The way I want to work or be led is certainly not how others want to. I’m very direct, to-the-point and value efficiency over what I see as fluff. I’ve learned to try to cater to the way that others need to be led, but also, to be very upfront with potential hires that the culture and my leadership style is X, to let them decide if that’s a good fit for them.
Twitter co-founder Biz Stone recently gave a talk at Berkley’s Haas Business School and one of the things he discussed was how weirdness plays a role in his management style. When discussing how he made time to spend with his 3-year-old son, he said that he literally calendars in “Legos” for his whole company to see. Not only does it keep him grounded and creative, but it humanizes him for his employees. Being creative requires being weird, so embrace this and your employees will open up.
Trust raw ability more than experience. If there’s one thing that went wrong in 2014, it was that. So my key take away: find people with the right mix of raw ability, hunger and a drive to prove themselves, and give them space to punch above weight. The pace of execution is slower as they haven’t necessarily ‘been there, done that,’ but the result is often better and it fosters a better culture in the company of ‘think for yourself’ and ‘anything is possible.’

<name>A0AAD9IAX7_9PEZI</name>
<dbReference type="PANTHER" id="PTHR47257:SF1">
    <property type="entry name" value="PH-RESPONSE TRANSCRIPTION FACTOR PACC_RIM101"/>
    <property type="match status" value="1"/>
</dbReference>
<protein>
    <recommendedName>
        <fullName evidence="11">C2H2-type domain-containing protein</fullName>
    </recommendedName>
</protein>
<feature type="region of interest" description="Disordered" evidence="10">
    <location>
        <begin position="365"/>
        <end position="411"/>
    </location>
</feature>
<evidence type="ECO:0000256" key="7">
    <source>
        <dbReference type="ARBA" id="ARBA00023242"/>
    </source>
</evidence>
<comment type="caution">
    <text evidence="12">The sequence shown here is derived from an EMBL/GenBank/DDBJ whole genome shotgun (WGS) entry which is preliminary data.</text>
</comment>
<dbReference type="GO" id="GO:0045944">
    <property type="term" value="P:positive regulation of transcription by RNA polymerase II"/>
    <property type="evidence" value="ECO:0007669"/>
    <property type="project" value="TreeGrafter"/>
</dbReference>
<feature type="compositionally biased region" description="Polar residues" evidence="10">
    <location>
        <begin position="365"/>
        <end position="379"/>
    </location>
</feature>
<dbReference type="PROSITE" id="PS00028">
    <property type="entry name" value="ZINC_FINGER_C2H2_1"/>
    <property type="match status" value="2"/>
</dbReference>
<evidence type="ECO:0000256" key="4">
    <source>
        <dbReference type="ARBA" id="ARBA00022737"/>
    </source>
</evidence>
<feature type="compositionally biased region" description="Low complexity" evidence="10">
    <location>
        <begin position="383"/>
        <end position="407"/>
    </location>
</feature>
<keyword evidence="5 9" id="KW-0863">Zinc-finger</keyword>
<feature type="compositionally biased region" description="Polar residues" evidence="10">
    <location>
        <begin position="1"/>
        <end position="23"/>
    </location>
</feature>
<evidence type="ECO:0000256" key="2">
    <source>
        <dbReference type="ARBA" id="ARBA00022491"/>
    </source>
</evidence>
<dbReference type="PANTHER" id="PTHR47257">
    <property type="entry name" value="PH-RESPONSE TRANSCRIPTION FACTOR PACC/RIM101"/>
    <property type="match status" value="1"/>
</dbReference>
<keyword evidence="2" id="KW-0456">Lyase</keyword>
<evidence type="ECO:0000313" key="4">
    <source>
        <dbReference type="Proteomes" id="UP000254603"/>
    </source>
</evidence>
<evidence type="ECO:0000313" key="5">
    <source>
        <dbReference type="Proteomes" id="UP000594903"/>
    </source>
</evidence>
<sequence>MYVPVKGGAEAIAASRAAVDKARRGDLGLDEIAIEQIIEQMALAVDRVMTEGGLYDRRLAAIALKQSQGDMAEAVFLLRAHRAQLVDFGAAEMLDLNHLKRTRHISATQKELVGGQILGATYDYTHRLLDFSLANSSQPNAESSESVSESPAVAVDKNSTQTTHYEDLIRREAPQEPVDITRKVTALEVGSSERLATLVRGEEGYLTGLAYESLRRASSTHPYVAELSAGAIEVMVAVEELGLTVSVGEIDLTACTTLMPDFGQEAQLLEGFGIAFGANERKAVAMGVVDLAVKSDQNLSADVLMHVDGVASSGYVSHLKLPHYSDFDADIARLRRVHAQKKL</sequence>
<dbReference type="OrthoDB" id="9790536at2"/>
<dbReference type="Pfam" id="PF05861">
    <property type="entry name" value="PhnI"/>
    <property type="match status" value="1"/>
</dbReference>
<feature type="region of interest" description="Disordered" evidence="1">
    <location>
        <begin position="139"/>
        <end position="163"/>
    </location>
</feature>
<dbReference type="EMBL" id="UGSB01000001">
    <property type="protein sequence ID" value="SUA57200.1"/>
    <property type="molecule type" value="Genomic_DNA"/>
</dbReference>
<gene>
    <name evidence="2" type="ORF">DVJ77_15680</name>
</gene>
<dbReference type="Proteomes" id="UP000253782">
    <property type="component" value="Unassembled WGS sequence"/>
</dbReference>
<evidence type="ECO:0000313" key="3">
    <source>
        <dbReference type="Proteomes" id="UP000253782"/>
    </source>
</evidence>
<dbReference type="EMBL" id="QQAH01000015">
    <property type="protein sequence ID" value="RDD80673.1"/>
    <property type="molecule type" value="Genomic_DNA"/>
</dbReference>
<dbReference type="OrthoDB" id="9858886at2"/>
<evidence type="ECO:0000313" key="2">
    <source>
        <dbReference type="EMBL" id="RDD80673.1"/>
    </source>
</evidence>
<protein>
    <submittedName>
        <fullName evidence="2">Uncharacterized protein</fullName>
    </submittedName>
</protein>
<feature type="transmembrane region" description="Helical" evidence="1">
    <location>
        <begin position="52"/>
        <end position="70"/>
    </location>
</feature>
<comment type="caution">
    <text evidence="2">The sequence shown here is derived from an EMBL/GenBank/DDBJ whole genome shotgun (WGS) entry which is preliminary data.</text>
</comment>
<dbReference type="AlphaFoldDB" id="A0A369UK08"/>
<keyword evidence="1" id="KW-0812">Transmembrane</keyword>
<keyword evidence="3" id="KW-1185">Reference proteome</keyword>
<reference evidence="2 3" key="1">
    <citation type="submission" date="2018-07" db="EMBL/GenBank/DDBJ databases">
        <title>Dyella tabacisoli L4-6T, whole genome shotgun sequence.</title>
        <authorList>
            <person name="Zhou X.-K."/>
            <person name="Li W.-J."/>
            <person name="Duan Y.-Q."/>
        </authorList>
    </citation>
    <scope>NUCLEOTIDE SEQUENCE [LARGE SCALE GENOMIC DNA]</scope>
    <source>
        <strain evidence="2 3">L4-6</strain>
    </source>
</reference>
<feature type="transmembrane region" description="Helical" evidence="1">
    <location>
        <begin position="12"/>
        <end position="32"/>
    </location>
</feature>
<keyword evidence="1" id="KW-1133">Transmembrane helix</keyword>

The best leaders don’t just leave their employees with a list of tasks, they empower them to explore new, more efficient ways of solving problems. Better yet, they actively engage and teach these employees how to search for these solutions. By equipping each employee with a new set of tools, your organization will be able to operate with many brains at once, not just one.
I live by the adage, there’s a reason we have two ears and one mouth. In 2014, I attempted to be the best listener possible. I attempted to really understand the message being delivered. I asked questions to further clarify, to drive to the root and then reply as clearly and succinctly as possible. When people seethat you’re listening, the bond is strengthened. They lower their guard and become better listeners.
Put yourself in others’ shoes and see the world through their eyes. This applies equally to management, sales and communication of all kinds. Truly understanding the needs and motivations of others gives us the perspective we need to speak directly to those often guarded driving forces that trigger positive action in people.